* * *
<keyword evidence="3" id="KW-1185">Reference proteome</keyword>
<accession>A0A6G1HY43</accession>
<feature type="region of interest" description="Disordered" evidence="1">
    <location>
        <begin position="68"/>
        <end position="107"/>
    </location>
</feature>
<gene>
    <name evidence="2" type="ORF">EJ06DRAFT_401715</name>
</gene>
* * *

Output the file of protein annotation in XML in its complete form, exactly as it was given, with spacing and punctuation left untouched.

<keyword evidence="3" id="KW-1185">Reference proteome</keyword>
<accession>A0A6G1HY43</accession>
<feature type="region of interest" description="Disordered" evidence="1">
    <location>
        <begin position="68"/>
        <end position="107"/>
    </location>
</feature>
<gene>
    <name evidence="2" type="ORF">EJ06DRAFT_401715</name>
</gene>